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Kelvin Allen v. Meyer

July 1, 2011





Plaintiff Kelvin Allen ("Plaintiff") is a state prisoner proceeding pro se and in forma pauperis in this civil rights action pursuant to 42 U.S.C. § 1983. Plaintiff consented to Magistrate Judge jurisdiction on June 22, 2009. (ECF No. 9.) Pending before the Court is a Motion to Dismiss filed by Defendants Botello, Meyer, Zamora, and Zuniga.*fn1 (ECF No. 25.) Plaintiff filed an Opposition to the Motion on June 10, 2011 and Defendant filed a reply ten days later. (ECF Nos. 32 & 33.)

This action proceeds on Plaintiff's January 19, 2011 First Amended Complaint. (ECF No. 15.) His claims stem from unsanitary conditions in a cell he was moved to temporarily. Plaintiff alleges that Defendants' were deliberately indifferent to the conditions of his cell.


Defendants' argue that Plaintiff's Complaint should be dismissed for failure to exhaust his available administrative remedies. Plaintiff filed a grievance regarding the July 10 and 11, 2008 incidents on July 10, 2008, appeal no. 5-08-3833. (ECF No. 25-2, ex. 2, pp. 1-2.) The informal and first levels of review were bypassed. (Id.) An inquiry was conducted at the second level of review. (ECF No. 25-2, ex. 2, pp. 3.) However, the appeal was cancelled at the second level due to Plaintiff's failure to cooperate with the process. (Id.) Plaintiff then attempted to appeal to the third level on October 7, 2008. (ECF No. 25-2, ex. 4.) This attempt was screened out because Plaintiff's appeal had not complied with appeal procedures. (Id.) Defendants declare that if Plaintiff had believed that the screening policy or the application of the screening policy by the appeals coordinator was inappropriate, he could file a separate appeal. (ECF No. 25-2, ex. 3, pp.2-3.) Plaintiff did not file a separate appeal regarding either the cancellation of his appeal at the second level or the screen-out at the third level. (Id. at p. 3.)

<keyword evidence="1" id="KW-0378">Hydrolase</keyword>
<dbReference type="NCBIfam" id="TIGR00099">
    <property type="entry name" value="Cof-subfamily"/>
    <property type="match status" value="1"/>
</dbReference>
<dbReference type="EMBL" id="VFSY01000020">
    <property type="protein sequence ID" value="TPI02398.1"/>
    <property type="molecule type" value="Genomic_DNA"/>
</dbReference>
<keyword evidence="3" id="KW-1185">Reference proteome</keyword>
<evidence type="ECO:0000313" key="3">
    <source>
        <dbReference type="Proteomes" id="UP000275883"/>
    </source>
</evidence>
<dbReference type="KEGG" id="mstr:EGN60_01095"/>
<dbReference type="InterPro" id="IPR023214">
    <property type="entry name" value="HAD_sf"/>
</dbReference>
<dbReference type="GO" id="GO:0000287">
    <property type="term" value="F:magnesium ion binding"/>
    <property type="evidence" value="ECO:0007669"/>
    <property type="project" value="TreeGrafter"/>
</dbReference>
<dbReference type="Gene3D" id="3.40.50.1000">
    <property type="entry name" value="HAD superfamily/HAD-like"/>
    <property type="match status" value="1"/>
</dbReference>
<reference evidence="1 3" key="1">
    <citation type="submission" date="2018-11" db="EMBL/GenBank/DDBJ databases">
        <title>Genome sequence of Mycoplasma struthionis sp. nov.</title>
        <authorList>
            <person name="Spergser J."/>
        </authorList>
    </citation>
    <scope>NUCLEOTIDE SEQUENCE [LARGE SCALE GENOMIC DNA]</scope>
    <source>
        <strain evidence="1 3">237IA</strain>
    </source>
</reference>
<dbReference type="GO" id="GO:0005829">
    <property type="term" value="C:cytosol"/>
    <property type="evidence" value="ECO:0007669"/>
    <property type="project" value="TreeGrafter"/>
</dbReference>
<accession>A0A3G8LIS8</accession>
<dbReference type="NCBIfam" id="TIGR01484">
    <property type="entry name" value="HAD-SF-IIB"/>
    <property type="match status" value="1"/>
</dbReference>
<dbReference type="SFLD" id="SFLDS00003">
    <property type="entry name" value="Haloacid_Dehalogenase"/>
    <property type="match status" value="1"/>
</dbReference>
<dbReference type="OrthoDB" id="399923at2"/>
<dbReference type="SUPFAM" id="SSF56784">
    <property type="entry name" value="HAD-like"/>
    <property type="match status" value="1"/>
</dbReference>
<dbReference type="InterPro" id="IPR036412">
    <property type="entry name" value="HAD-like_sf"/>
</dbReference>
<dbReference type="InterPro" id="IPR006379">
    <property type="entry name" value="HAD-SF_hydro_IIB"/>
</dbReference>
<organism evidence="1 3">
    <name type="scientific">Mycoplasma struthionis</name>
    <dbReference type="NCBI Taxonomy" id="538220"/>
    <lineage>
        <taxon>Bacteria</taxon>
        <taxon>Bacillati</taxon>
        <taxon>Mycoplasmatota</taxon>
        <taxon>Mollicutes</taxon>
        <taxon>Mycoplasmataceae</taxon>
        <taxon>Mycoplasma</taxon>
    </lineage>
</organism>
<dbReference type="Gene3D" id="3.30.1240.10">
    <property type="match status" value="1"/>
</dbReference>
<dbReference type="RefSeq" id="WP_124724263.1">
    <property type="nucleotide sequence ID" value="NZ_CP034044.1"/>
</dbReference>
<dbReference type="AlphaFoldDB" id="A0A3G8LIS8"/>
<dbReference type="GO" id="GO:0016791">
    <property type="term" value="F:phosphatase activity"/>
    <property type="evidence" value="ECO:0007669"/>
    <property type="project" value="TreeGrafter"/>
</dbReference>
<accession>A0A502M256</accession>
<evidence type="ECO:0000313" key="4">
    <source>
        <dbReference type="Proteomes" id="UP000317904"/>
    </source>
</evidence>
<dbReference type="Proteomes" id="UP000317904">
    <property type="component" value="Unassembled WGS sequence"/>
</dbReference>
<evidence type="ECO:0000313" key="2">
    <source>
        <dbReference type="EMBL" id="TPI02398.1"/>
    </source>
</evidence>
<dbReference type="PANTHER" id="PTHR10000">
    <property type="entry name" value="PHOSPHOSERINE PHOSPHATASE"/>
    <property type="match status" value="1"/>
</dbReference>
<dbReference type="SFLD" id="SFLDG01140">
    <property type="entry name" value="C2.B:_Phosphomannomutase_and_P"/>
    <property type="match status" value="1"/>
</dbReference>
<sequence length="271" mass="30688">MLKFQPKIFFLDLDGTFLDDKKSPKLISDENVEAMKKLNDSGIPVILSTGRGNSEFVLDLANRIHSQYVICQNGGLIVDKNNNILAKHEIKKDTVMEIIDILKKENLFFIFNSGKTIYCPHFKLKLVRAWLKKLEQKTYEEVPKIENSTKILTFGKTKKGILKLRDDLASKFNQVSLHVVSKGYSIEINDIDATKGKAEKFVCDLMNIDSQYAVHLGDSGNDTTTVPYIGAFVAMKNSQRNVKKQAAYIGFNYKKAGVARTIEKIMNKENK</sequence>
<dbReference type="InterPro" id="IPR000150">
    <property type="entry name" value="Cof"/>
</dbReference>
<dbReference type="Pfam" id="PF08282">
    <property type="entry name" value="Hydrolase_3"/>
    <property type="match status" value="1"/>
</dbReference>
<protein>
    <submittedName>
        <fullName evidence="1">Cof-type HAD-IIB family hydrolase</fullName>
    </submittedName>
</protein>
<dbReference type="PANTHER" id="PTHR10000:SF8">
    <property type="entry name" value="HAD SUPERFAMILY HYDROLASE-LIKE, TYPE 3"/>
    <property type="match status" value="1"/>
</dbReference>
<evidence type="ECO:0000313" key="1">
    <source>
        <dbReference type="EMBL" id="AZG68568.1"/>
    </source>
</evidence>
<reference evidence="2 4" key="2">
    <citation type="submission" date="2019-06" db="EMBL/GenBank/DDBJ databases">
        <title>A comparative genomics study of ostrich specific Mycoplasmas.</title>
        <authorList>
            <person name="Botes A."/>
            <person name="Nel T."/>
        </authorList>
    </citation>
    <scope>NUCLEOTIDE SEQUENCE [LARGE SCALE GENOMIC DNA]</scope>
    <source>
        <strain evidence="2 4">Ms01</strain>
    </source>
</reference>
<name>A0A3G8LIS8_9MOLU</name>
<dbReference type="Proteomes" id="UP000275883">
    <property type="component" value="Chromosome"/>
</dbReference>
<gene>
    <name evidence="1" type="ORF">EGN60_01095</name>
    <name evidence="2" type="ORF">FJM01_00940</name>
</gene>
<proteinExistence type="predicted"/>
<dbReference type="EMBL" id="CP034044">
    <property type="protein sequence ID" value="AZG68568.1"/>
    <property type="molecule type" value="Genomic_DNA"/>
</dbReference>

Plaintiff blames Lieutenant J. Callow for the fact that his appeal was cancelled at the second level. On August 21, 2008, Callow interviewed Plaintiff regarding appeal 5-08-3833. On August 24, 2008, Defendant Meyer approached Plaintiff's cell and told Plaintiff that Callow wanted Plaintiff to sign form CDCR 1858. Plaintiff told Meyer that he could not read and that his jailhouse lawyer would have to read the form to him. Meyer said no. Plaintiff states that he is dyslexic, offering a statement by his attorney during a hearing in his criminal case and the Plaintiff's own request for counsel submitted to this Court in December 2010 as proof of his inability to read. Plaintiff implies that Callow's and Meyer's conduct precluded him from exhausting his available administrative remedies.

In reply, Defendants' state that Plaintiff was familiar with the appeal process, as he had filed twelve appeals between December 2002 and August 2008. (ECF No. 33-1.) Of these twelve, two were staff complaints, like the grievance at issue here, which required the completion of form CDCR 1858. (Id. at p. 1.) The two similar appeals had been accepted, meaning that Plaintiff was familiar with the process necessary to submit a proper appeal. (Id.)